What do you do when you are awarded a Government contract and you find that you are unable to find qualified applicants to fill the positions? Or, what do you do when you are awarded a Government contract and you find that qualified applicants cost a lot more than you bid for those positions? In one case, you risk defaulting under the contract. In the other, you put your company in financial jeopardy. Or, you could falsify employee qualification records and carry on.
Government agencies continue to seek strategies for cost savings and research options for sourcing more cost effective delivery of services. Today, more than ever before, states are outsourcing services that can be more efficiently handled by private-sector partners. These partnerships allow states to be more effective and efficient, and to deliver services needed and demanded by their citizens. As we learned from the NASCIO 2017 Annual Conference recently held in Austin, Texas – government agencies continue to embrace and are aggressively seeking new ideas and best practices to improve their operations; both internally and externally.
Modernization is more than just a buzzword. According to acting federal CIO Margie Graves, it’s a crucial strategy that will help protect critical infrastructure.
Emily Murphy, the nominee to be the next administrator of the General Services Administration, sailed through her hearing Wednesday, facing few tough questions about her plans to improve federal acquisition, and promising to address long-standing issues in the Public Building Service.
However, Murphy, a former staff member for the House Small Business and Armed Services committees, did offer some further insight into where she believes federal procurement needs to go in the short term.
The other week I got an email from Jose Arrieta, the new director, arrived less than a year ago, of the General Services Administration’s Schedule 70 (IT products and services) operations. He told me his organization had awarded in late June the federal government’s first contract to use blockchain technology, involving moving FASt Lane, a service that Schedule 70 designed to speed how fast new vendors can get on schedule, onto the blockchain. Might I want to write about it, he asked?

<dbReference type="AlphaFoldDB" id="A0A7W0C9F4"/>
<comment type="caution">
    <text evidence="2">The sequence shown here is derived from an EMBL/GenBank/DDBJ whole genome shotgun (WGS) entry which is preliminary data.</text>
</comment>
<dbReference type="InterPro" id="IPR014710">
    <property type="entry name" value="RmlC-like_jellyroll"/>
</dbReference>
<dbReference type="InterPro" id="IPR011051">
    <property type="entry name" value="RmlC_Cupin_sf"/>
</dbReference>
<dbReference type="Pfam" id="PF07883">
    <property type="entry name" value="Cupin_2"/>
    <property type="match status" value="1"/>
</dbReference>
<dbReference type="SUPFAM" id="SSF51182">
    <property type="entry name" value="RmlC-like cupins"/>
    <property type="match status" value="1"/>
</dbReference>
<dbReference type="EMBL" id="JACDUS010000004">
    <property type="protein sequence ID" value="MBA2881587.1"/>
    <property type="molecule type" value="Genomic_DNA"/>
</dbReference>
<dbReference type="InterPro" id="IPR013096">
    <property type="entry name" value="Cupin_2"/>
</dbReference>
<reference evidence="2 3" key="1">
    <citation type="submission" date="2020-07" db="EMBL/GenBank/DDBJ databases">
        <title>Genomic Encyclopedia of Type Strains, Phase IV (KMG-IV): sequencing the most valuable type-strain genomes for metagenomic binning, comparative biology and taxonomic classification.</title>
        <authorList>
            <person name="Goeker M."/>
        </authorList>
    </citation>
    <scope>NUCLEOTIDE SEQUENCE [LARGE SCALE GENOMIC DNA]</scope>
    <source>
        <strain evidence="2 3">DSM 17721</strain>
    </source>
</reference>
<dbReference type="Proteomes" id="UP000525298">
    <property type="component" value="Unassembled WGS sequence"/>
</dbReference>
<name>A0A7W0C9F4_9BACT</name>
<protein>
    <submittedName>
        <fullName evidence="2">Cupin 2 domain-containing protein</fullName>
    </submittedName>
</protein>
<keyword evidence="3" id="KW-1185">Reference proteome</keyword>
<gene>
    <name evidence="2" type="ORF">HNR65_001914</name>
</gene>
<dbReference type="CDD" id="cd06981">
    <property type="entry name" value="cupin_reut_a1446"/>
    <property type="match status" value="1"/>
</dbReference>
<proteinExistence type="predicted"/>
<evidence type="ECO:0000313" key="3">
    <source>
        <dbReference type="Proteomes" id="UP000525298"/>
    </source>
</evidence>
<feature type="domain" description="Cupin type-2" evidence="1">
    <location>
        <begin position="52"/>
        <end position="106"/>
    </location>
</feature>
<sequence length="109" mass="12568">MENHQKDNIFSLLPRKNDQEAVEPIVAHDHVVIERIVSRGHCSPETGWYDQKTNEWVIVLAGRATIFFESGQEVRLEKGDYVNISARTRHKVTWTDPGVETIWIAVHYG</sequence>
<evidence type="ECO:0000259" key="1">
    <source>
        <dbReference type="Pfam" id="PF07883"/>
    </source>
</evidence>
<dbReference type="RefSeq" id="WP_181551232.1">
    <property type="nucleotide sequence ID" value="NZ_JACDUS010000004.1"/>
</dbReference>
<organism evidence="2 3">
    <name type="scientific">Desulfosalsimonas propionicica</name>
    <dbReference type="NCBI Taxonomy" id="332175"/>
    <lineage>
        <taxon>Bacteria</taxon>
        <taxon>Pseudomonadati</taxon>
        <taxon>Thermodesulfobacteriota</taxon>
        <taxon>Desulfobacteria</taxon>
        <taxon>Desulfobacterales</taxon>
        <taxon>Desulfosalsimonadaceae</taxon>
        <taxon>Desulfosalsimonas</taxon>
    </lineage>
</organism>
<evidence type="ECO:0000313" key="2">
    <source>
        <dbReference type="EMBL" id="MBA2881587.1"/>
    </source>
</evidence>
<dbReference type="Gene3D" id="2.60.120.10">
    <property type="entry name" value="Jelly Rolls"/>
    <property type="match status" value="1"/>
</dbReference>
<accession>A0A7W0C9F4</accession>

We read this Justice Department Press Release from last Friday about a former Navy comptroller from the Norfolk Ship Support Activity being sentenced to 40 months in prison because he accepted $35,000 in gratuities over a four year period from a Government subcontractor. These gratuities were not paid in cash but consisted of cell phone service for he and his wife, and some other personal electronic items. We thought the punishment (3 plus years in prison plus restitution) seemed severe and certainly not typical of what we have come to expect based on similar prosecutions. That is, until we dug a little deeper than just the Justice Department’s press release.
There are tons of valuable government contracting events in the DC metro area, from networking happy hours to training seminars to opportunity overviews. We narrowed down three that we think you should attend in the upcoming weeks.
The Defense Contract Audit Agency (DCAA) published a Memorandum for Regional Directors (MRD) last week that provides answers to frequently asked auditor questions regarding cost and price analyses to establish the reasonableness of proposed subcontract prices. Of particular note is the direction that DCAA auditors proceed with subcontract proposal audits even if contractor cost or price analyses are not yet available. Dentons’ Government Contracts team explains what the new guidance means for contractors and subcontractors.
Senate Bill 938 would require GSA (General Services Administration) in consultation with the Office of Management and Budget (OMB), to ensure that any direct communications with small businesses about providing goods and services to the Federal Government contain a notice that technical assistance from the Federal Government on the procurement process is available to small businesses at no cost.
The Supreme Court declined to hear an appeal challenging the constitutionality of the SBA’s 8(a) program–a big win for 8(a) program supporters.